There was a time not so long ago that the idea of completely legal psychedelic-based therapeutics being administered by a real life health professional would have been unthinkable. Psilocybin and other psychedelics had a 30-odd-year “dark age” in terms of clinical research—it simply wasn’t done, thanks in large part to what informed individuals might describe as overbearing legislation and widespread public misconception.
However, thanks to the efforts of pioneers like Dr. Franz Vollenweider in the late 1990s, psychedelic and psilocybin research has slowly-but-surely again returned to the greater public consciousness. Since then, even household name organizations like Johns Hopkins have been conducting research (thanks in large part to psychopharmacologists like Roland Griffiths).
So, where are we now, here in 2021?
There’s a new psychedelic revolution—and it wants to sell you shares.
The “New” Psychedelic Sector Gained the Ability to Flourish Thanks in Large Part to the Work of Psilocybin Advocates
Here we place the word new in quotes because the physical and emotional benefits of psychoactive compounds like psilocybin have been known about for a very, very long time indeed—likely thousands of years. For more about either topic, read our in-depth articles The Benefits of Psilocybin and Mushrooms and Humanity.
Last year, psilocybin advocates started making waves in the legislative world—well, it seems like all this just started last year, but in fact their victories are the result of years of hard work at organizing and educating.
Two high profile ballot initiatives in Washington, D.C. and Oregon were overwhelmingly supported (Initiative 81 and Measure 109 respectively) by voters, showing a marked increase in public interest in these—here are those quotes again—“new” therapies. Both measures sought to decriminalize (not legalize, there is a difference) and empower licensed service providers to administer psilocybin-assisted therapies to forward-thinking patients.
You can read more about these initiatives and what it might mean for you if you live in either of those states in our post Washington, D.C. and Oregon Psilocybin Initiatives Approved: What it Means for You. If you don’t live in D.C. or Oregon, take comfort in knowing that similar initiatives are likely to come to your state at some point in the relatively near future. When they do, make your voice heard and vote.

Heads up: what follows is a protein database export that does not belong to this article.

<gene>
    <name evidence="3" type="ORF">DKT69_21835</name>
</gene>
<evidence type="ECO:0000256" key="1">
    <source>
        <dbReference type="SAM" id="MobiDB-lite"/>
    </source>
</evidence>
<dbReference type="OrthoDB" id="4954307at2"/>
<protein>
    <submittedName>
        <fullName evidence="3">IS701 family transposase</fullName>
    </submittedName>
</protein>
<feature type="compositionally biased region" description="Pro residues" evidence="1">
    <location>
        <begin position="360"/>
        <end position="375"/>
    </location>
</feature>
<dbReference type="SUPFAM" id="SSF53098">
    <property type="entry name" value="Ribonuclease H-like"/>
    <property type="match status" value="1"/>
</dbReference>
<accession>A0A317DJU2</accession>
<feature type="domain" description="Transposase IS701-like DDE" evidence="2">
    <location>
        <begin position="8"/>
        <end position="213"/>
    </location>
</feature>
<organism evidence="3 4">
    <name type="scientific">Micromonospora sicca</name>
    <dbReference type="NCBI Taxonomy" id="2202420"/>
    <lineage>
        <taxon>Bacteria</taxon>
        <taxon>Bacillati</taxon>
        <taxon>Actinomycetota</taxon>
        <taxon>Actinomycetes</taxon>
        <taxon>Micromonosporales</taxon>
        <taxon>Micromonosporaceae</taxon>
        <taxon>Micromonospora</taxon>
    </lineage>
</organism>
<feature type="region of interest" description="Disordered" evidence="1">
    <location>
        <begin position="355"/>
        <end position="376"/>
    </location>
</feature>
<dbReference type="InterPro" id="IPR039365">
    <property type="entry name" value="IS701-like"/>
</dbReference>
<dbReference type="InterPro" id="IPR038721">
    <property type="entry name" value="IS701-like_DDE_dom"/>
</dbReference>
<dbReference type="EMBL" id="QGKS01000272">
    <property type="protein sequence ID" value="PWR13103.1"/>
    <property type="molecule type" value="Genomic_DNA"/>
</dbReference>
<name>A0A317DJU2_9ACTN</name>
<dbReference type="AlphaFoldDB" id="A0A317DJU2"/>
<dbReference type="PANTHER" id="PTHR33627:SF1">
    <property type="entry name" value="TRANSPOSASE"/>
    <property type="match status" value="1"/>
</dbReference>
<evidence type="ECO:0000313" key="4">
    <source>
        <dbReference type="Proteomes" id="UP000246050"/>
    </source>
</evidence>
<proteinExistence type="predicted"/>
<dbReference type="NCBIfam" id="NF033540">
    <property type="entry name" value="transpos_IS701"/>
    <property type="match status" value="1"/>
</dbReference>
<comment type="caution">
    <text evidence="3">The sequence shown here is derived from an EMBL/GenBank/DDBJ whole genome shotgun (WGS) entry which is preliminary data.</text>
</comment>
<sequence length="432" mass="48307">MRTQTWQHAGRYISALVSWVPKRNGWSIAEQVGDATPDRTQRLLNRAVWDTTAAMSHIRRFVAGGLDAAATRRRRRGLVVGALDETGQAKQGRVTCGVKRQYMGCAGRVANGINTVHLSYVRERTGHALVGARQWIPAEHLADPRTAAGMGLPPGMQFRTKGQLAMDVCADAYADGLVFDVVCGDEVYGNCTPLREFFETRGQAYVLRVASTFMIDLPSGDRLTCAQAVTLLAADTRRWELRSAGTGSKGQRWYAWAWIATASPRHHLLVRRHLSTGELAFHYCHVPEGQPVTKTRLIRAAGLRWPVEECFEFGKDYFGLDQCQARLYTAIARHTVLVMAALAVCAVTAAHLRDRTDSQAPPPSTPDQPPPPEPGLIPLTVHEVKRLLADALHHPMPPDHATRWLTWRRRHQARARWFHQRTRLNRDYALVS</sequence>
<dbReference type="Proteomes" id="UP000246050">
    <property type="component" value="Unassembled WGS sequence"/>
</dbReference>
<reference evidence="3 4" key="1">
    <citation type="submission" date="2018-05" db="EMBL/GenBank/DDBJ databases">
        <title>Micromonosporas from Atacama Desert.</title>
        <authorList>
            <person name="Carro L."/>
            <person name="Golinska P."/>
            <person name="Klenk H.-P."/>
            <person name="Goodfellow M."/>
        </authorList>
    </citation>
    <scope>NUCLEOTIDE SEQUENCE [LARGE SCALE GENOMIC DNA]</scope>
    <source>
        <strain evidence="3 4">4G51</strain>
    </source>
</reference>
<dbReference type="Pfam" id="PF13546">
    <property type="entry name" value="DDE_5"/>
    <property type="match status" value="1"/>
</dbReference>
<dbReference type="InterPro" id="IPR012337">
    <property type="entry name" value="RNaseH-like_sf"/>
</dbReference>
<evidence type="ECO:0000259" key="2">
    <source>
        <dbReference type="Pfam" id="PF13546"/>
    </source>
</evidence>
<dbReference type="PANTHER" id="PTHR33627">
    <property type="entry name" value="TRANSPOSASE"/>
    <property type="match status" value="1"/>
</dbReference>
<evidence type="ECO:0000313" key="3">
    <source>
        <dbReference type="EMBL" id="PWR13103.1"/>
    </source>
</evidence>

Psilocybin Assisted Therapy Research is Leading the Charge—And Investors Are Noticing
The exciting developments discussed in the previous section have no doubt strongly contributed to the massive expansion of the psychedelic therapeutics industry (with psilocybin research often at the forefront).
Thanks to the legal framework that has been laid out, the focus of the industry is largely directed at psilocybin assisted therapy and psychedelic pharmaceuticals.
Psilocybin-assisted therapy is the term used to describe treatments administered by a licensed professional that involve the use of psilocybin. These treatments may involve guided therapy sessions, prescribed psilocybin-based pharmaceuticals (natural or synthetic), or microdosing. To learn more, and to see what real-world patients have had to say about the process, please read our post What is Psilocybin-Assisted Therapy, and Why Are Medical Professionals so Excited About It?
Big business—and investors—have noticed. For example, Mind Medicine Incorporated, a company originally based out of Canada that “[Helps] patients unlock the healing power of the mind through Psychedelic Inspired Medicines & Experiential Therapies,” has enjoyed explosive growth and a $80 million investment.
Mind Medicine’s OTC shares (MMEDF) were tracking at around forty cents this time of year last year, but at the time of this writing they’re at a healthy $3.63 per share—a more than 900% increase over just a few months.
COMPASS Pathways (CMPS) only went public with their shares last September, with shares being valued at around $29 (after a $17 IPO). At the time of this writing, shares are selling for $48, a 165% growth. Backed by venture capitalist Peter Thiel, the company currently has a psilocybin-based treatment for depression patients entering Phase 2 of clinical trials, offers therapist training, and has plans for even more psilocybin clinical trials.
These two companies are just the tip of the psilocybin iceberg, so to speak. Other companies of note in the psychedelic sector include:
All right, we’re a blog about psilocybin spores and amateur microscopy, so we won’t continue to bore you with the financial details here. The point this author wants to make is that the so-called psychedelic sector is here in a big way and it’s likely to only continue to expand.
For psilocybin researchers and advocates, that’s very good news indeed. Commercial interest will help promote psilocybin adoption into the mainstream. Once people start to realize that maybe, just maybe, the psilocybin compound is an effective treatment for a range of mental health disorders including depression, anxiety, obsessive-compulsive disorder, and post traumatic stress disorder, to name a few, we may eventually enjoy full legalization.
In the meantime, why not get out those microscopes and do a little research of your own?
Amateur Microscopist? Start Researching Psilocybin Mushroom Spores at Home
Did you know that in most states of the US psilocybin mushroom spores are legal?
The amateur microscopy community has come to rely on Quality Spores for our completely viable, contaminant-free, authentic exotic mushroom spores. With longtime research favorites like Golden Teacher, B+, and the rumored-to-be Terence McKenna’s very own strain, the humorously named Penis Envy spores.